‘It is about a road which begins many miles before I come on its traces and ends miles beyond where I had to stop’, (‘The Icknield Way’ by Edward Thomas, 1913). So much in such few words.

Thomas, a prodigious long-distance walker, was not just referring to the physical journey. Things must have been building in 1913 when Thomas walked the holloways of the Icknield Way. Less than a year later he was manning a gun battery in Flanders, and a few years later, dead on a battle-field, miles before what he might have achieved.

Just as I feel things are building now. I too feel myself being drawn to the need for an arduous walk with my large format camera as I move further into my twilight days. But why does it need to be arduous? I don’t know. Some form of catharsis? The deep need to feel the rain and wind in my face? A private rebellion against a gentrified world? The thought that without struggle, there is no art? Perhaps all of these.

It was Hamish Fulton who said that ‘walking is an artform in its own right’ and argued for wider acknowledgement of walking art. Perhaps only pilgrims, the marathon Monks of Mount Hiei and seasoned walkers would fully understand the sentiment here. Long-distance walking, as Art, is something that is suffered.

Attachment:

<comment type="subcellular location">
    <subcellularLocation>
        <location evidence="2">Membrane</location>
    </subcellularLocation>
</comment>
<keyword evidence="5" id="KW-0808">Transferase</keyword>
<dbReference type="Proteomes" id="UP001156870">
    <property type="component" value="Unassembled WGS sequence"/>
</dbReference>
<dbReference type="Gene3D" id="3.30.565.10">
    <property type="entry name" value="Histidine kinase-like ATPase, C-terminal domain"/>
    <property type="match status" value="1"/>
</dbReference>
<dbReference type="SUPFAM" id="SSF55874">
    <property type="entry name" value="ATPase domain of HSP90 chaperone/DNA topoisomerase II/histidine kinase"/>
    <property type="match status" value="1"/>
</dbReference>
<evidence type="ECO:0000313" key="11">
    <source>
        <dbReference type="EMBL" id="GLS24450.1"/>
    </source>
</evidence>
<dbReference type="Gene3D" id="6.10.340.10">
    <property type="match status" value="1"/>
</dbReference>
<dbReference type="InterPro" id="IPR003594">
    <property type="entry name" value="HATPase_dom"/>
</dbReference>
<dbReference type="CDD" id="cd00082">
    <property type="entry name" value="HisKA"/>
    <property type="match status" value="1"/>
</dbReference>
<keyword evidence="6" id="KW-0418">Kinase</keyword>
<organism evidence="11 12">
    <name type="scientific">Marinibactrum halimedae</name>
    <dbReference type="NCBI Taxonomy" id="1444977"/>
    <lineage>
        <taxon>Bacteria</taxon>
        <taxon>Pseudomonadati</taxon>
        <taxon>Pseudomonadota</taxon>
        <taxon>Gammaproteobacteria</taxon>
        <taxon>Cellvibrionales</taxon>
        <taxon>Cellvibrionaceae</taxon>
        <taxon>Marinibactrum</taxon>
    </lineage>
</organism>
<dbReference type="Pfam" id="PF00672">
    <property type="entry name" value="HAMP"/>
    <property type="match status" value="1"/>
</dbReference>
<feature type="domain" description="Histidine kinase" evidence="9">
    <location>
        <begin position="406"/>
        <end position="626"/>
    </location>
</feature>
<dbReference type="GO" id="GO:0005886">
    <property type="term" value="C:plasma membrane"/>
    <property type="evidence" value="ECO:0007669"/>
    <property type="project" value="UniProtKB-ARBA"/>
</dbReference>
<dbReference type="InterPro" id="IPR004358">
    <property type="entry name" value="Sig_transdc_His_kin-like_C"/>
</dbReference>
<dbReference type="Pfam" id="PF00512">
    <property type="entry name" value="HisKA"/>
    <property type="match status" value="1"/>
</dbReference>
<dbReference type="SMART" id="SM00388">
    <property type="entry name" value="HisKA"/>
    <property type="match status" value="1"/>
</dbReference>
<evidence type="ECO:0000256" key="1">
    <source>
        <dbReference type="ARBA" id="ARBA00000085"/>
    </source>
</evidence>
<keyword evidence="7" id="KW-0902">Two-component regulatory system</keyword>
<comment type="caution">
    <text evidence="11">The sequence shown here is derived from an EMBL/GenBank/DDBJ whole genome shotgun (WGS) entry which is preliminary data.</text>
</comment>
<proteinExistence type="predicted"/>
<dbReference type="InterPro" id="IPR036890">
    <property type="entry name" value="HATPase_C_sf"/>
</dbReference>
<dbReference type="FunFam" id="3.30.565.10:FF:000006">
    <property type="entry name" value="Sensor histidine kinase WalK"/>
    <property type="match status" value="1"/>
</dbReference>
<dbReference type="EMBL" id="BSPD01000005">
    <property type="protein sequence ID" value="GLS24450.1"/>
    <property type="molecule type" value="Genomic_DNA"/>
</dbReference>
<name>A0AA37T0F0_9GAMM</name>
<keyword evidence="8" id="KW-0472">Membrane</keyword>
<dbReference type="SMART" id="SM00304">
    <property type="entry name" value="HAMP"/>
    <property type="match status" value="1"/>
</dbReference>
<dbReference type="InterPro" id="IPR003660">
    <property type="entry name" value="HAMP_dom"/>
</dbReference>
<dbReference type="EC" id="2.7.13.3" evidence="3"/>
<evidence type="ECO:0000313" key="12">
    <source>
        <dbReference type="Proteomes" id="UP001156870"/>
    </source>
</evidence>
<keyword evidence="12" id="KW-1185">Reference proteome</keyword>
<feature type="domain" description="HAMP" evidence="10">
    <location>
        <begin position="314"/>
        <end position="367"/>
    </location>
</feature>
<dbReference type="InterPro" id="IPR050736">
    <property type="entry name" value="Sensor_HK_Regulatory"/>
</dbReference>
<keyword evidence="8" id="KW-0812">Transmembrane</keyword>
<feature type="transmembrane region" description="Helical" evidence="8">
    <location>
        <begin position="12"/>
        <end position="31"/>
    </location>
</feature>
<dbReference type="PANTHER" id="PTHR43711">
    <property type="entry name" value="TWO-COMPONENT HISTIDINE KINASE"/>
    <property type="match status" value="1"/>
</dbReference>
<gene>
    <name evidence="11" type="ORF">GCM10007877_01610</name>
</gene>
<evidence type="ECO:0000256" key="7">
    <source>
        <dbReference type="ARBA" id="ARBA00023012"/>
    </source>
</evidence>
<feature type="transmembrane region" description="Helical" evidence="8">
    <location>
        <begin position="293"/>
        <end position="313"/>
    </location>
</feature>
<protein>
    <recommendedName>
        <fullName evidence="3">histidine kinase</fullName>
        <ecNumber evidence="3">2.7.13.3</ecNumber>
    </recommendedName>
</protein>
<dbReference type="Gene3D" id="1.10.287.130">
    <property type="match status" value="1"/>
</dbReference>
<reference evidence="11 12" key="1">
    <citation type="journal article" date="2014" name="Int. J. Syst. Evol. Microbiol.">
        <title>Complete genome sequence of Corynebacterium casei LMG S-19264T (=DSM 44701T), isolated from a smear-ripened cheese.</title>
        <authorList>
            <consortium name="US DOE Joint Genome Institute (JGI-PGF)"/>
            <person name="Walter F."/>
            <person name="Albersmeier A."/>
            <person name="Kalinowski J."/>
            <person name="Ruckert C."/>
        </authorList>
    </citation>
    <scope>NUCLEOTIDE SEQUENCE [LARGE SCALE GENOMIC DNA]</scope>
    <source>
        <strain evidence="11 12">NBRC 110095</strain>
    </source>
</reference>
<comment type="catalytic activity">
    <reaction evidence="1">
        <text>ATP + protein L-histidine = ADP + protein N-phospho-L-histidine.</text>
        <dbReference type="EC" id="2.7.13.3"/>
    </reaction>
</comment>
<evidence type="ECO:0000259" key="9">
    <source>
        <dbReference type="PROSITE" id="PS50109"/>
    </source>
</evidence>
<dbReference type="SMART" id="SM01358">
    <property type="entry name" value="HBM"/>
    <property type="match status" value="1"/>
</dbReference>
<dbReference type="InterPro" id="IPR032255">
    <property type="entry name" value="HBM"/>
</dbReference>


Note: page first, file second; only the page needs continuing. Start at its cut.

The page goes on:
Walking in moderation is pleasurable. But 30, 50, 100 days of unbroken day-to-day walking? Fulton would have known such endeavour from first-hand experience. His picture, ‘France on the Horizon’, taken on a circular fifty-mile one day walk made near Dover, southeast England, is testament to that. Fifty miles in one day is quite a full day. Fulton began from his house at Saltwood near Hythe very early in the morning, reached Dover between five and six a.m. and returned home ust before midnight.

‘France on the Horizon’ 1975 Hamish Fulton , c/o The Tate

It reminds me of Thomas Joshua Cooper’s voyages to the limits of the world for just one picture. A glorious endeavour.

But what do we have here in Thomas’s poetry, Fulton’s art works and Cooper’s photographs? A case of effort adding value. The results are more rewarding, the more effort required to obtain them. Perhaps Gandhi’s assertion that ‘satisfaction lies in the effort, not in the attainment’ misses the mark, but the sentiment is well judged. The value of a picture is proportionate to the difficulty of obtaining it.

So here is what goes into making an oil picture:

  • Walking (say 3 days)
  • Developing the film (1 day)
  • Making the oil print substrate and exposing to the sun (2 days)
  • Oiling the print with lithographic ink (1 day)
  • Drying the print (5 days)
  • Oiling the finished print in, say, Almond oil (1 day)
  • Two further cycles of oiling (2 days plus 1 week in between)
  • Drying the print (30 days)

Start to finish takes about 50 elapsed days, if all goes without a snag.

Is it worth it for what might be a fairly ordinary picture? Well, yes. That little word ‘ordinary’ is the problem here. It suggests that we should only strive for the extraordinary. But such a course commits you to a search without end. Is it not better to accept that the ‘ordinary’ is no such thing?